“Okay.  But I can think of one person, who I loved like crazy.  I felt more for him than I did for anyone else.  And we just fought all the time.  We were too similar that we just always clashed.”

“Fought over what?”

“Anything.  I don’t know.  I’d do things he didn’t like, and instead of telling me about it, he’d just do something I wouldn’t like and would wait for me to find out.  And then I’d retaliate… I don’t know.  We fought about a lot.  But I really loved him.  I wanted it to work.”

“Do you hear yourself though?  It shouldn’t have worked.  Either you guys would have loved each other enough to realize what you were doing and change.  That relationship was toxic.  If you somehow made that work for longer, you would make yourselves unhappy anyway.  That’s not love…  Or maybe it is.  Who knows.  But I know it’s not the kind of love where you can build a life together.  The repercussions of doing things to spite each other when you’re older are far more dire.  Maybe you loved each other but I think you either didn’t love each other enough, or it just wasn’t meant to be.  It’s hard to decide which one though.”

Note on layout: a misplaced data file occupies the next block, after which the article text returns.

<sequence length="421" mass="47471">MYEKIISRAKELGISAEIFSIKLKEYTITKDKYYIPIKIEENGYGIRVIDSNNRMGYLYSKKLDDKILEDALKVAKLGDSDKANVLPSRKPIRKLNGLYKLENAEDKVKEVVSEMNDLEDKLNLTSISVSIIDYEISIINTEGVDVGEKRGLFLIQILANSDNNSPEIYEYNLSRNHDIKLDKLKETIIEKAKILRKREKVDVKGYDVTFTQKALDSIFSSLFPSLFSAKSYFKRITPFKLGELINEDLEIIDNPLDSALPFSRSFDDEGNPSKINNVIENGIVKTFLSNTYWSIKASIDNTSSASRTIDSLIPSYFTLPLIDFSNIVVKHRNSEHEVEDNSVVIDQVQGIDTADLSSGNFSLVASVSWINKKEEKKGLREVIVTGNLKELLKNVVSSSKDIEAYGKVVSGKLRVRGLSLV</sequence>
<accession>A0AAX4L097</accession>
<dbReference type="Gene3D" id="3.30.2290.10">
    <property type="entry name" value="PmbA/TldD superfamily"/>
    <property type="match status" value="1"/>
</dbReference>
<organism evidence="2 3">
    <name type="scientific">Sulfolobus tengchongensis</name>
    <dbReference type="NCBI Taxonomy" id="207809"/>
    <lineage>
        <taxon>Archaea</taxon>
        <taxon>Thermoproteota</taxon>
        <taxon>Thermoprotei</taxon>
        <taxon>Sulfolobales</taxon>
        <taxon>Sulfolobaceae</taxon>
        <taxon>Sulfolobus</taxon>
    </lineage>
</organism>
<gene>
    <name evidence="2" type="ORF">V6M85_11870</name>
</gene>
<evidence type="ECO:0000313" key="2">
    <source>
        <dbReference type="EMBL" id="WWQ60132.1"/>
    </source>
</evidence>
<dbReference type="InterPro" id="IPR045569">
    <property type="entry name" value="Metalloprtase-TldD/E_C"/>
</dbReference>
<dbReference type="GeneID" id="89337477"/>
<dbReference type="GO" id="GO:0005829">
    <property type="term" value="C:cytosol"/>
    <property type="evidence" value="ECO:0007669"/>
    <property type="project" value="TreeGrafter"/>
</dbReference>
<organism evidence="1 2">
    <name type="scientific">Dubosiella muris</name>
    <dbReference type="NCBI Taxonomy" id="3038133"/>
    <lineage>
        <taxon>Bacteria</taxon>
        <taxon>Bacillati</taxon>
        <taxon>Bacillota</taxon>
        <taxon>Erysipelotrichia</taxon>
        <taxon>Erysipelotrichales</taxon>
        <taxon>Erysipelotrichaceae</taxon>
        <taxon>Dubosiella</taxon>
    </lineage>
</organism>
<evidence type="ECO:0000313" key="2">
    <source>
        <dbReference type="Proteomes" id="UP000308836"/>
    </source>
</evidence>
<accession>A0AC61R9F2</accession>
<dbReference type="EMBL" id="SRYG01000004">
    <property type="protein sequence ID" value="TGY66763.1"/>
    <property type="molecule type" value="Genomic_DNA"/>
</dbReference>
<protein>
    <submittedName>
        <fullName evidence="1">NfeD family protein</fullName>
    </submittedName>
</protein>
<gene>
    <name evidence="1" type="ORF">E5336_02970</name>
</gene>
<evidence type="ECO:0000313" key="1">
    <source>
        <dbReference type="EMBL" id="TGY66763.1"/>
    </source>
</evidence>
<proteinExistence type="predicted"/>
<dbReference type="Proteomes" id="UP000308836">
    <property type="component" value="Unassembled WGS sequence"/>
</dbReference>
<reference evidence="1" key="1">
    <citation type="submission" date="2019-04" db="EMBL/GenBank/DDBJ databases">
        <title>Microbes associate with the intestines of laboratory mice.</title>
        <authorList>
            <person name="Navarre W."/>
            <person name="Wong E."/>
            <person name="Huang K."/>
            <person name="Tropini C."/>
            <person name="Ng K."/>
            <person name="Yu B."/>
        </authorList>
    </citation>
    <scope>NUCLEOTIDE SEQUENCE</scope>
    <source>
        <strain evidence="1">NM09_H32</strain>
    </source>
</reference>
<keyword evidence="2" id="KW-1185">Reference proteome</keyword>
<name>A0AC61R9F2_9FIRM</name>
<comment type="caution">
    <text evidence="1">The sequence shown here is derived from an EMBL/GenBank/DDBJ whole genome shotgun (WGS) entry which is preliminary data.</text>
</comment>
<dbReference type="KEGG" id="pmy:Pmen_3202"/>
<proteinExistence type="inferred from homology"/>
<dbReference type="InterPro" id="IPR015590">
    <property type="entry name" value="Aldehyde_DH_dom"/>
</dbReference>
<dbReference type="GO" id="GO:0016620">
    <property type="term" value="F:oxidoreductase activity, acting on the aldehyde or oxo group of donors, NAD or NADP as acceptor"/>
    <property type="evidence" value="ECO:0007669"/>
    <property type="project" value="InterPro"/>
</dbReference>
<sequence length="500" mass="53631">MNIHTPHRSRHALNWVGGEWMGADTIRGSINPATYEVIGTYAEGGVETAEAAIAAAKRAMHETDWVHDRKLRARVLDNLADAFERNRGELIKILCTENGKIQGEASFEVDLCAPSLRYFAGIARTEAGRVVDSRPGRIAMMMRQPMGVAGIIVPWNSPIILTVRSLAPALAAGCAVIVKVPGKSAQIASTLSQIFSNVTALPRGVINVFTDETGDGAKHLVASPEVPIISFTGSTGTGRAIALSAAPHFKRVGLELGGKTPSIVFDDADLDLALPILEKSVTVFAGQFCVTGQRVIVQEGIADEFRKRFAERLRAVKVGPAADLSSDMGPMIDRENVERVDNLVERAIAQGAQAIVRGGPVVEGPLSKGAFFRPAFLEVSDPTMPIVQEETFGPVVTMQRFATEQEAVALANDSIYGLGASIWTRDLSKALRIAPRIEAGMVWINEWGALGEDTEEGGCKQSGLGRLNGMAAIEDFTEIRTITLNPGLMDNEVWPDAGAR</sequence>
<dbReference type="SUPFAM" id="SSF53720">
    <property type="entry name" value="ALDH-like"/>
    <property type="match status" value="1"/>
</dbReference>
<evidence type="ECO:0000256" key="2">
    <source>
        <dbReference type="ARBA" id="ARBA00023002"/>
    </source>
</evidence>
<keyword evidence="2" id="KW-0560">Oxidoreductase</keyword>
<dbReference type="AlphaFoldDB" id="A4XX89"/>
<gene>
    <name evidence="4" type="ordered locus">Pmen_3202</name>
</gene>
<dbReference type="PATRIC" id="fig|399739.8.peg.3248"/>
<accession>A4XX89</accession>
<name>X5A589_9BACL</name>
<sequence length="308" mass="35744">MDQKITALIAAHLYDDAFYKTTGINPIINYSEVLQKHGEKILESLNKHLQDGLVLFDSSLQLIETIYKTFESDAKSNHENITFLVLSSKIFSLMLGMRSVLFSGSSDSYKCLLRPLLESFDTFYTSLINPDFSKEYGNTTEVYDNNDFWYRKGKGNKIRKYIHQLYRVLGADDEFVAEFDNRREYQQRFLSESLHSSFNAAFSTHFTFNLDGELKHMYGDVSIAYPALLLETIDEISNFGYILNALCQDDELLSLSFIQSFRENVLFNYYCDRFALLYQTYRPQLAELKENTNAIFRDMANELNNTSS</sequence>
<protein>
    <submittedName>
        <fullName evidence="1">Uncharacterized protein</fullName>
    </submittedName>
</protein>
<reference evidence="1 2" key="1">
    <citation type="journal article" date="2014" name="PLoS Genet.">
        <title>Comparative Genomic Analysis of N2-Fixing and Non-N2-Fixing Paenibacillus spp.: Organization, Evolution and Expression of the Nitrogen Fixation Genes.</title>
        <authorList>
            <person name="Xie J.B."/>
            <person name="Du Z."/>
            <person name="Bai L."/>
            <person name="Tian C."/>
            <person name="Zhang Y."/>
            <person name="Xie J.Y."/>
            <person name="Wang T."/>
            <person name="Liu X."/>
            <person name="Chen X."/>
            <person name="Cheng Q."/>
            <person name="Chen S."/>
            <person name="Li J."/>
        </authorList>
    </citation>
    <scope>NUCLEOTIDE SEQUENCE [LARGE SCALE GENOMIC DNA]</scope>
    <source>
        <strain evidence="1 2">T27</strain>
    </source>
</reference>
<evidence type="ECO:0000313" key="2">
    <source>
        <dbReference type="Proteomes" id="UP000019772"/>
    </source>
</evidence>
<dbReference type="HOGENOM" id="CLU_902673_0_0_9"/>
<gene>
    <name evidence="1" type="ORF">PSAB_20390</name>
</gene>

We look at each other.  Pondering this.

“I don’t mean to demean your love,” she continues.  “But I think when you love a person, when you love them enough to want to spend your life with them, you love them too much to want to, or even consider, disrespecting them.  And doing things for the sole purpose of hurting them is blatant disrespect.  That’s a slippery slope.  The relationship is doomed as soon as you start doing those sorts of things.”